DST Systems, Inc. this year celebrates 40 years of providing market-leading solutions to the mutual fund industry. In recognition of this milestone, Money Management Executive asked DST's senior leadership to identify ways investment management companies can maximize the value they deliver to their stakeholders by leveraging the strengths and resources of a service provider.

This special three-part series looks at how service providers support investment management companies as they seek to manage expenses, improve efficiencies, mitigate risks, distribute their products and help ensure shareholder satisfaction.

Part 1 of the series, about managing expenses and efficiencies, is available at www.dstsystems.com, or in the June 29 issue of Money Management Executive. Part 2 of this series focuses on mitigating risks related to security, privacy, operations and regulation.

Managing Risks, Adding Value

Regardless of economic conditions, investment management firms are keenly aware of risks facing their organizations. They are concerned not only with their investment risk strategies, but with their ability to manage operational risks involving security, privacy and regulatory issues. While firms typically have deep risk-management expertise, many find that by working closely with a third-party service provider, they can demonstrate an even stronger risk assessment and management process.

"Firms looking to outsource technology or services should understand how their service provider can help them mitigate risk," said Steve Hooley, president and chief operating officer of DST Systems.

"DST's ability to support risk management begins with a strong corporate culture of risk awareness," Hooley said. "We have the scale to devote technology, people and processes to helping clients mitigate risk. We have robust systems designed to monitor and help protect against threats to critical information. And we deliver standardized processes and automated functions to help reduce the risk of human error. Our clients leverage these strengths in their risk management programs."


Privacy, Security and Operational Risk Mitigation

Shareholders have a fundamental expectation that their personal privacy will be protected and that the electronic environment in which their trades are processed is stable and secure.

"Safeguarding privacy, security and stability should be central to a service provider's offering," said Mark Prasifka, DST's chief information officer.

Prasifka said that DST reviews both external and internal threats to information security and privacy. External threats to shareholder information can include outsider attempts to break into data storage environments, intercept data transmissions or infiltrate e-commerce or Internet applications. Managing external threats is critical, and some of the main strategies include firewalls, use of encrypted communications lines, as well as public key/private key encryption of files to be transmitted.

"The online environment should undergo an extra level of scrutiny," said Prasifka. "All customer-facing applications within DST are SSL [secure socket layer] encrypted, and regularly assessed for adherence to security standards and baselines. We also use intrusion detection technology to monitor for extraordinary activity on our network."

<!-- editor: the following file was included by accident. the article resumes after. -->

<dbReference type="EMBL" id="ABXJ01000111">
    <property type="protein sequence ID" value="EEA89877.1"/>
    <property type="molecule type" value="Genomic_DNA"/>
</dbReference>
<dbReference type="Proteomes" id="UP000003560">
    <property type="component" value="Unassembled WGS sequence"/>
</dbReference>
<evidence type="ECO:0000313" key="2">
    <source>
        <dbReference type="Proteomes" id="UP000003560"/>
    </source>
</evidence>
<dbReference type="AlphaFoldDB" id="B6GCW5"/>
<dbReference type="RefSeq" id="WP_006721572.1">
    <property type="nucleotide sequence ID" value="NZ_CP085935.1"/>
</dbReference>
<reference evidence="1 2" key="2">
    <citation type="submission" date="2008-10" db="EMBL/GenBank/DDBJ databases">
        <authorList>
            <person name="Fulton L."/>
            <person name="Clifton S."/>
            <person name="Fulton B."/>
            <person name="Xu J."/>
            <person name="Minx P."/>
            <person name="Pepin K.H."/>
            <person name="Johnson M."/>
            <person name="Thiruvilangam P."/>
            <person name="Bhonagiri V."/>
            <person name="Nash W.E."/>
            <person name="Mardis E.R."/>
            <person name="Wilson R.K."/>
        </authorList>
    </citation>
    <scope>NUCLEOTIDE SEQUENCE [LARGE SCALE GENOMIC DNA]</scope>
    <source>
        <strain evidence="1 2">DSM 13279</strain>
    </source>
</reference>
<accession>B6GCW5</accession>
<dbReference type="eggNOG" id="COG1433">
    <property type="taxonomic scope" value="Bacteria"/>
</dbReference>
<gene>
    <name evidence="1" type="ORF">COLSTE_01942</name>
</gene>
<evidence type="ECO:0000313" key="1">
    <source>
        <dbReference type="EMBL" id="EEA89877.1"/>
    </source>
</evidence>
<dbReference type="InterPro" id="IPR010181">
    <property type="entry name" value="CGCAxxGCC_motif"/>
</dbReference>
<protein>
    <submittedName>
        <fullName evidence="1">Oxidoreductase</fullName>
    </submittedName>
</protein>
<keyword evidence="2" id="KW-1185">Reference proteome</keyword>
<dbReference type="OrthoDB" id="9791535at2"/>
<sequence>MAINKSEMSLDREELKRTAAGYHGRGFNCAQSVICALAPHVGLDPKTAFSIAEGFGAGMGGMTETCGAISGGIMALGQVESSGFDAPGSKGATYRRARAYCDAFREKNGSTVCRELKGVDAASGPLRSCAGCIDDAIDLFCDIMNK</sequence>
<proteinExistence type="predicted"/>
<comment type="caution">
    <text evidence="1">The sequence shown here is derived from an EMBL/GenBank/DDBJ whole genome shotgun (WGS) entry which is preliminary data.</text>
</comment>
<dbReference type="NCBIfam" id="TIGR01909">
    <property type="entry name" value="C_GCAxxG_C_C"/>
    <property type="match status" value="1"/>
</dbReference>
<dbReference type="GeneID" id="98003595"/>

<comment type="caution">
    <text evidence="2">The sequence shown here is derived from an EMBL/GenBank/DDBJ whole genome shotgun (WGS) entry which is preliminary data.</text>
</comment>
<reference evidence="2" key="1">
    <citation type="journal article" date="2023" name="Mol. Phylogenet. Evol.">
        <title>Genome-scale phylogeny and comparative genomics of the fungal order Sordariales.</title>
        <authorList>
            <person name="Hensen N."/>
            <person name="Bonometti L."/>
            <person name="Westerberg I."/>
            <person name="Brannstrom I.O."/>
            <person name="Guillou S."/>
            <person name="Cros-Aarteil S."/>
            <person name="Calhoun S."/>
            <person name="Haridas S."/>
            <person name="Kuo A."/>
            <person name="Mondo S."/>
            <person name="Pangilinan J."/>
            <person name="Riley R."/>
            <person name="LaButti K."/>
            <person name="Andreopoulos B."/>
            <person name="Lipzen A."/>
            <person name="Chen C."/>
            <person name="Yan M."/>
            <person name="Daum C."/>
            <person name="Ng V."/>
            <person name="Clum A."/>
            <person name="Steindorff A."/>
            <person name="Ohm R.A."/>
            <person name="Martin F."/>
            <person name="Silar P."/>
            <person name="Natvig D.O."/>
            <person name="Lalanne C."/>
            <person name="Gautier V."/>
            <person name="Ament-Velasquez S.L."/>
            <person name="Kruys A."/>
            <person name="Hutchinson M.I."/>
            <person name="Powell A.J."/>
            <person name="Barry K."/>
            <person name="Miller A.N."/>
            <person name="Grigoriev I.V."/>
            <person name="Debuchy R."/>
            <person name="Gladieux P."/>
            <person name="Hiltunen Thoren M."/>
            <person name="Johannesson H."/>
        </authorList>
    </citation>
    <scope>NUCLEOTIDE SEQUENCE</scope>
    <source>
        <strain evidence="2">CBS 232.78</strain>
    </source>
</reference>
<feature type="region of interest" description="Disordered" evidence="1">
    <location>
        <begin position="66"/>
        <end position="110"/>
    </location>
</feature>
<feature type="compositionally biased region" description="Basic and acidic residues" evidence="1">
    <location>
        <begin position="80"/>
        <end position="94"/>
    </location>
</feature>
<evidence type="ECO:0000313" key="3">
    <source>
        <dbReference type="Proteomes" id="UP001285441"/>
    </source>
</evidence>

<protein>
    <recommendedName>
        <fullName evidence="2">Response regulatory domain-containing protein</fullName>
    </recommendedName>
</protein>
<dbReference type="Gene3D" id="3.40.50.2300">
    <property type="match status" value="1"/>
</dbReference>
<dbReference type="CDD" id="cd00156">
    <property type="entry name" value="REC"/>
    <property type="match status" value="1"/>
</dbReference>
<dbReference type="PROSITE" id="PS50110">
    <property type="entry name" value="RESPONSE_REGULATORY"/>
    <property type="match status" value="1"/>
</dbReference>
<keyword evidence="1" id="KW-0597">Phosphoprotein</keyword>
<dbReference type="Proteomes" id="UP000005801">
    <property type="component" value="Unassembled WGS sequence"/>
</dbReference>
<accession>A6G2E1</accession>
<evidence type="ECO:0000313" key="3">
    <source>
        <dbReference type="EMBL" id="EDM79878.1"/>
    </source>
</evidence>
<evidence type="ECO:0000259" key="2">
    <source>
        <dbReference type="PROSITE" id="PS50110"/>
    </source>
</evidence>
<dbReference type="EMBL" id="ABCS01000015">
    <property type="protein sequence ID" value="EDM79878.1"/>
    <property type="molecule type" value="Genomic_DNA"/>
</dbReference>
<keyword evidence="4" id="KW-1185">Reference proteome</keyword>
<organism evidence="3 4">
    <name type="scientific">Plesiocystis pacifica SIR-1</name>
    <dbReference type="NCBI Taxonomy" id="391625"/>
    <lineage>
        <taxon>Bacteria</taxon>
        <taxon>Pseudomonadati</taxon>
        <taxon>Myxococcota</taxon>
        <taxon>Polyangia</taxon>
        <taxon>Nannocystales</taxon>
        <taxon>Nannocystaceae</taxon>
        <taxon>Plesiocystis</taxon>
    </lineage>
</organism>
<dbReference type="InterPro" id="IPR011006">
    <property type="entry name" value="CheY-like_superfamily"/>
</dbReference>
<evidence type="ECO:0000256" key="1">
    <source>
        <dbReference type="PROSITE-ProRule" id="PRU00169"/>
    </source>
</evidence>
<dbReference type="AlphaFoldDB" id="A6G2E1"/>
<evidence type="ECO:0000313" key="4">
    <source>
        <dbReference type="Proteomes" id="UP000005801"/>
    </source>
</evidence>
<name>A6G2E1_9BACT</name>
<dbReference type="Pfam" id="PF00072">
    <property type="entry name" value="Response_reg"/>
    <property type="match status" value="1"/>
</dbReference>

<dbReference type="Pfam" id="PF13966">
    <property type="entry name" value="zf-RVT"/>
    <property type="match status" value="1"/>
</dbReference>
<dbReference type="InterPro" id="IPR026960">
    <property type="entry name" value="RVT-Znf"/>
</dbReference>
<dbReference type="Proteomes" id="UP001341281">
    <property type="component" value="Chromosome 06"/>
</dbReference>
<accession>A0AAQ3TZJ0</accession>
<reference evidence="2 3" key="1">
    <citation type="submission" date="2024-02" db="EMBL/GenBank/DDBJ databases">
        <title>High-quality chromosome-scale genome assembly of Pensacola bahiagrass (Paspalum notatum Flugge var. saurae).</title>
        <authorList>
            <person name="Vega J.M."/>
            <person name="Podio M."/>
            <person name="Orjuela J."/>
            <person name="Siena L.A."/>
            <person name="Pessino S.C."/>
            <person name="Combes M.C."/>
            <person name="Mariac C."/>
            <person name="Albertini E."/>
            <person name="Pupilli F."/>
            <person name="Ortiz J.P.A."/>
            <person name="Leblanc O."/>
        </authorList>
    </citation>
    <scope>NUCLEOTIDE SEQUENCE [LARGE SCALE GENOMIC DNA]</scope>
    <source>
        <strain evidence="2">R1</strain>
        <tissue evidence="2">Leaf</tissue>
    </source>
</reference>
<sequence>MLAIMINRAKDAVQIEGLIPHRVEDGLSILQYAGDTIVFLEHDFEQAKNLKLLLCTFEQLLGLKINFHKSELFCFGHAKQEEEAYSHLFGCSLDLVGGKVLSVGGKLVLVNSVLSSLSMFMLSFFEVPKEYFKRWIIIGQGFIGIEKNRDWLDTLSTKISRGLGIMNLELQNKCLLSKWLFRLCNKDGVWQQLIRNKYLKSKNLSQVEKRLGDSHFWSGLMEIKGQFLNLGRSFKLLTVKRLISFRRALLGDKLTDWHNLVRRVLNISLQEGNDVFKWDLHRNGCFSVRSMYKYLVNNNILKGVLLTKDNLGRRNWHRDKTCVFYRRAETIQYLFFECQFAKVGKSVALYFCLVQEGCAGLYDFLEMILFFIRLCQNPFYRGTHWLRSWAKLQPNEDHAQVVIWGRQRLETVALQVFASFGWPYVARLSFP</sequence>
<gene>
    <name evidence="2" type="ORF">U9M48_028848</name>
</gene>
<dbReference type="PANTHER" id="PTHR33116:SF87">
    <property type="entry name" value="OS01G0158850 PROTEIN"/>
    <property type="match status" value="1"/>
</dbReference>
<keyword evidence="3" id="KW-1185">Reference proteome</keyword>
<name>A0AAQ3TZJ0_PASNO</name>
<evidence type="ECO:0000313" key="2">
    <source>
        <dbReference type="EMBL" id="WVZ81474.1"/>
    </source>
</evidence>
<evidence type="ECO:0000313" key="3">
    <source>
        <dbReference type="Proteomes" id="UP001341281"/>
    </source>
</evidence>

Another important security measure is safeguarding portable or remote access to shareholder information. Prasifka noted that DST policy prohibits shareholder information from being physically stored on laptops or other unsecured portable media. He said that remote access should be protected using "strong" or multi-factor authentication, rather than a simple user name and password.

Additionally, it is vital to look at internal risks, such as those that may be introduced within the processing environment. Prasifka said that DST's TA2000® recordkeeping platform features internal controls designed to limit access to protected information.

DST defines which individuals have access to shareholder information, as well as specific approval processes for extending additional access. DST's automated business process management tool, AWD®, can mask Social Security and credit card numbers, so that processors have access only to the information they need to do their work. DST also provides clients with audit trails that show who within their shops has access, so they can determine whether user access designations are still appropriate.


Managing Disaster Recovery

The potential impact of a natural disaster, terrorism or human error on shareholder information has driven investment management companies of all sizes to focus greater attention on disaster recovery.

"We view disaster recovery as part of our core transfer agency operations," said Ed Eiskina, vice president with responsibility for DST's Winchester Data Center.

To this end, DST has invested in redundant, synchronized recovery facilities in which all critical applications and systems are matched one-to-one with its primary centers. DST utilizes mirroring technologies for its mainframe and open systems platforms, coupled with connectivity through high-capacity, private networks. Because DST owns both data centers, the Winchester Data center in Kansas City Mo., and a recovery data center in St. Louis, Mo., there is no contention for resources. In the event of an incident, DST has recovery time objectives to restart production at full capacity within four hours.